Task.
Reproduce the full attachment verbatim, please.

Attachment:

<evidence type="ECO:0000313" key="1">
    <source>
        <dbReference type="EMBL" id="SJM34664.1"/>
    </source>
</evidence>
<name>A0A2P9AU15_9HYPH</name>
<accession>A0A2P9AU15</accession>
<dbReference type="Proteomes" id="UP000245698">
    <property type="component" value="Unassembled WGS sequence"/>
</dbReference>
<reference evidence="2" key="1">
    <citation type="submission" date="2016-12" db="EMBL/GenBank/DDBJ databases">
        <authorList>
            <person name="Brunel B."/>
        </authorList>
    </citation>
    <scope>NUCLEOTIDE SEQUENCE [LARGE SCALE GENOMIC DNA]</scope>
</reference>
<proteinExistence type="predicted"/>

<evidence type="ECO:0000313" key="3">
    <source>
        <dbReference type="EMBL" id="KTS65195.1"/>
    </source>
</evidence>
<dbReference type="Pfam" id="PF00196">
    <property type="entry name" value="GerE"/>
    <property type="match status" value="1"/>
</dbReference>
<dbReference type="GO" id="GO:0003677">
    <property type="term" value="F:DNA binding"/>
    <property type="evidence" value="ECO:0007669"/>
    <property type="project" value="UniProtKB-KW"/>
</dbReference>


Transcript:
<evidence type="ECO:0000313" key="1">
    <source>
        <dbReference type="EMBL" id="SJM34664.1"/>
    </source>
</evidence>
<name>A0A2P9AU15_9HYPH</name>
<accession>A0A2P9AU15</accession>
<dbReference type="Proteomes" id="UP000245698">
    <property type="component" value="Unassembled WGS sequence"/>
</dbReference>
<reference evidence="2" key="1">
    <citation type="submission" date="2016-12" db="EMBL/GenBank/DDBJ databases">
        <authorList>
            <person name="Brunel B."/>
        </authorList>
    </citation>
    <scope>NUCLEOTIDE SEQUENCE [LARGE SCALE GENOMIC DNA]</scope>
</reference>
<proteinExistence type="predicted"/>

<evidence type="ECO:0000313" key="3">
    <source>
        <dbReference type="EMBL" id="KTS65195.1"/>
    </source>
</evidence>
<dbReference type="Pfam" id="PF00196">
    <property type="entry name" value="GerE"/>
    <property type="match status" value="1"/>
</dbReference>
<dbReference type="GO" id="GO:0003677">
    <property type="term" value="F:DNA binding"/>
    <property type="evidence" value="ECO:0007669"/>
    <property type="project" value="UniProtKB-KW"/>
</dbReference>